Method…becomes natural to the mind which has been accustomed to contemplate not things only, or for their sake alone, but likewise and chiefly the relations of things, either their relations to each other, or to the observer, or to the state and apprehension of the hearers. To enumerate and analyze these relations, which the conditions under which they are discovered, is to teach the science of Method.
Coleridge is talking about the definition of Method, however, he dances around explicitly defining it. He basically defines it as thinking about things and the relationships those things have with other things.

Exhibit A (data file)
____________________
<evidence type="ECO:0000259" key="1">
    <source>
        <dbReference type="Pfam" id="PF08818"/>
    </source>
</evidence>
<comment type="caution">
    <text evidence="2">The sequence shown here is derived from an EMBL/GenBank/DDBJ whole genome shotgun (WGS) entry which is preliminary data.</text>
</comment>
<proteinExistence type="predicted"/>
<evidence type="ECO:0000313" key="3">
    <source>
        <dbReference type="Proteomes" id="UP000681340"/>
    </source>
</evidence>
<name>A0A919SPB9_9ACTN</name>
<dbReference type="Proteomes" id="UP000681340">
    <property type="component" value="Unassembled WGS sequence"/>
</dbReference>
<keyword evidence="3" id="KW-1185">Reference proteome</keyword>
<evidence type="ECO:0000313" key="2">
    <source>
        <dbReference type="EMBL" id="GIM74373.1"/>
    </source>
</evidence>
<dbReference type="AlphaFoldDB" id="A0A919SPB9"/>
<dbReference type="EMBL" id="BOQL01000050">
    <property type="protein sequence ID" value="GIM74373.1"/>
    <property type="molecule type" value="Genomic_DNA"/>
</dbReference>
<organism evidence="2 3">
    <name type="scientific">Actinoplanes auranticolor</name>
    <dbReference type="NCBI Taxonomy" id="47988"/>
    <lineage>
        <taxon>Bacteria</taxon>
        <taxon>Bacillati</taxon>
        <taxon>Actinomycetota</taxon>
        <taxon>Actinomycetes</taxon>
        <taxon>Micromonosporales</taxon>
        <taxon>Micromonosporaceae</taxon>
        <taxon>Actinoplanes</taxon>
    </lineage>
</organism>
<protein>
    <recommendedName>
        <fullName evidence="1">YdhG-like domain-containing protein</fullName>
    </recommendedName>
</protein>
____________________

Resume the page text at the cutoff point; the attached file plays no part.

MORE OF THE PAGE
It reminds of me of Aristotle’s Voice where Jasper Neel talks about how Aristotle defines rhetoric in five vastly different ways: rhetoric as a counterpart of dialectic, rhetoric as a offshoot of dialectic, rhetoric as an offshoot of political science, rhetoric has something to do with dialectic, and/or rhetoric has nothing to do with dialectic.
As I think about this confusing definition of rhetoric, I am drawn to ask the question: are there, in Aristotle’s opinion, five different types of rhetoric. If this is the case, then these are not contradictory definitions, they are definitions to different types of rhetoric.
I like that Coleridge does not explicitly define this Method because I think that it, like us, is organic. It depends on us. Everyone’s Method is as diverse and unique as their DNA.